Two surveys are described which were designed to provide information on changes in status in the British Isles of the frog (Rana temporaria L.) and the toad (Bufo bufo L.). Questionnaires were distributed asking for information and conclusions are based on replies referring to 1079 localities and 314 individual breeding sites. Replies indicated that the frog decreased slightly over most of the British Isles during the 1940s and 1950s, and suffered considerable declines over most of England throughout the 1960s. Moderate declines occurred in Scotland and Northern Ireland during the last half of the decade. Declines for the toad probably followed a similar pattern.

The garden pond was the only habitat in which either species increased. Both the frog and the toad decreased markedly in breeding sites on agricultural land in the early 1960s, but during the late 1960s declines were less severe.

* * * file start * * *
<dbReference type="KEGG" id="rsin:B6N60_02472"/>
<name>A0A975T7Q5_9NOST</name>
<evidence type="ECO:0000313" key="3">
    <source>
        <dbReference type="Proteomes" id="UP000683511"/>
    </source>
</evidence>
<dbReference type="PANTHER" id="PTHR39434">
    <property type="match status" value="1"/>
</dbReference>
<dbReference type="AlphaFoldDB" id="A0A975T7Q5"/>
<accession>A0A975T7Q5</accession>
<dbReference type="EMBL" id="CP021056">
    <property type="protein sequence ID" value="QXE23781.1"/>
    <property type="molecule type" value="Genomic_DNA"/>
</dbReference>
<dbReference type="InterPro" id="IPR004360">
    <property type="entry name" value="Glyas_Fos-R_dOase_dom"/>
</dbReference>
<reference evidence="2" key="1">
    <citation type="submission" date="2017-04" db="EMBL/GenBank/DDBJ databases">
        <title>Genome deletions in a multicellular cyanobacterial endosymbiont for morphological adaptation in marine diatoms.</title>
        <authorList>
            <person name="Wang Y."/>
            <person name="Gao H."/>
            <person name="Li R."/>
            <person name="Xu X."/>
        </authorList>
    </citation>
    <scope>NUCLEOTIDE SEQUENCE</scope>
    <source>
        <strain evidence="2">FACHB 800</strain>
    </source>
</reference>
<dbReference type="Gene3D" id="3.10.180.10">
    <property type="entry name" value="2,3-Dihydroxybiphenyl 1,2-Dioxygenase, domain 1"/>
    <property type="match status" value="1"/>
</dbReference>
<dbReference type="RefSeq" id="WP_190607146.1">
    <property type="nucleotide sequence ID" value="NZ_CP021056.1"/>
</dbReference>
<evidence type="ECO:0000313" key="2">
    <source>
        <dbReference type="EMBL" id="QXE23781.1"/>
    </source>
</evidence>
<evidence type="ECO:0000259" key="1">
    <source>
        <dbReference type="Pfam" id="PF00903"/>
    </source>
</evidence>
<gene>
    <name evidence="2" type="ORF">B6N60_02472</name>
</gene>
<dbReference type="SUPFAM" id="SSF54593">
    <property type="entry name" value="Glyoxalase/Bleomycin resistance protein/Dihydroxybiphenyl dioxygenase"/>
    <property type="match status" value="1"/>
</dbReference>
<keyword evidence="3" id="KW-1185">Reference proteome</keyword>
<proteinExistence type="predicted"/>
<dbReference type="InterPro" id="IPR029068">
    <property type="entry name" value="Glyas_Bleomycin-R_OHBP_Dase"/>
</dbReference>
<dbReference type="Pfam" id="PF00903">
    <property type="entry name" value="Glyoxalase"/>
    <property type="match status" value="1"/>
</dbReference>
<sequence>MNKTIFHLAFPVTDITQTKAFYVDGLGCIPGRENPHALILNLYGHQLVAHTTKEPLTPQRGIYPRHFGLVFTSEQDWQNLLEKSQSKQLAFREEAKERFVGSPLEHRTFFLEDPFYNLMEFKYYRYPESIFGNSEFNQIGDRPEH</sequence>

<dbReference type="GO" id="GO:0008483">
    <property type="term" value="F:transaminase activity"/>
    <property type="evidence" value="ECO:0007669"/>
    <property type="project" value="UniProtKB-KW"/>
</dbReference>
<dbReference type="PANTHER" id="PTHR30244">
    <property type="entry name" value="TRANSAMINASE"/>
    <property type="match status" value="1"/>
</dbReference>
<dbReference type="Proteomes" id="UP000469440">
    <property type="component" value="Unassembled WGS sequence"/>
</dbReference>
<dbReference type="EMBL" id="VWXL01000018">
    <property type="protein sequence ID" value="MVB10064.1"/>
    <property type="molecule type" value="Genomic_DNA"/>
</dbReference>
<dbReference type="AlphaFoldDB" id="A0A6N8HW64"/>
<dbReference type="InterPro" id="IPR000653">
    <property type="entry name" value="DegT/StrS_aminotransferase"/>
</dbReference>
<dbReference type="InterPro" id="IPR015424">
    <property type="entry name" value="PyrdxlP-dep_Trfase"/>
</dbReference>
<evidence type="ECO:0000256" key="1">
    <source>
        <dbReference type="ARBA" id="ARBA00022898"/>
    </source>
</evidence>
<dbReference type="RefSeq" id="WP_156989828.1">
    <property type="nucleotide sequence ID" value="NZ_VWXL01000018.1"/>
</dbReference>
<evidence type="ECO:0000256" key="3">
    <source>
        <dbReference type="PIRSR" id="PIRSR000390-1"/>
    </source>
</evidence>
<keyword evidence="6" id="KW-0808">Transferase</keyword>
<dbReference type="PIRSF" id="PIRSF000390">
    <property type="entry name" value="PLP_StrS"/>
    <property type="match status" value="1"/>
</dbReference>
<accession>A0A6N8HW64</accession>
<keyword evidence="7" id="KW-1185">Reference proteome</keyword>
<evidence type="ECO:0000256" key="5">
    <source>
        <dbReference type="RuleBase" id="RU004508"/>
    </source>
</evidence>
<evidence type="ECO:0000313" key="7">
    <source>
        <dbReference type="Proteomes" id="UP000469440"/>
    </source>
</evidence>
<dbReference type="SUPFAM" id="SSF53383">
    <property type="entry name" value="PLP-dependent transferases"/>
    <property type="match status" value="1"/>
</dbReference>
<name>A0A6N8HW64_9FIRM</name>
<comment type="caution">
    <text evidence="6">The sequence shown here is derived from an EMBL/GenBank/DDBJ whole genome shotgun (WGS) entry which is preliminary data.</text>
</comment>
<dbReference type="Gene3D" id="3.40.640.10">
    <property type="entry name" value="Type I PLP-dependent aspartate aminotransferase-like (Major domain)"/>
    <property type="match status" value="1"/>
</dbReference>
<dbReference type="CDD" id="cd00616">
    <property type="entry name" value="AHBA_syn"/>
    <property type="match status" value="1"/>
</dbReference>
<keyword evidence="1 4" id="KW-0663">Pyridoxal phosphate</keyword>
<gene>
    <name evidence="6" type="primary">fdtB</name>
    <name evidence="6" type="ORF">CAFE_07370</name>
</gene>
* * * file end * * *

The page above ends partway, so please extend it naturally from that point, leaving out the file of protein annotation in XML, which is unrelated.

The main reason for the declines has probably been loss of suitable wetland habitat due to sites being filled in, drained or physically modified in some way. Insecticides are only likely to have been harmful in sites where unusually high pollutant concentrations occurred. Other possible contributory factors are discussed and of these road mortality is perhaps the most important. Recent declines for the frog were significantly related to human population density.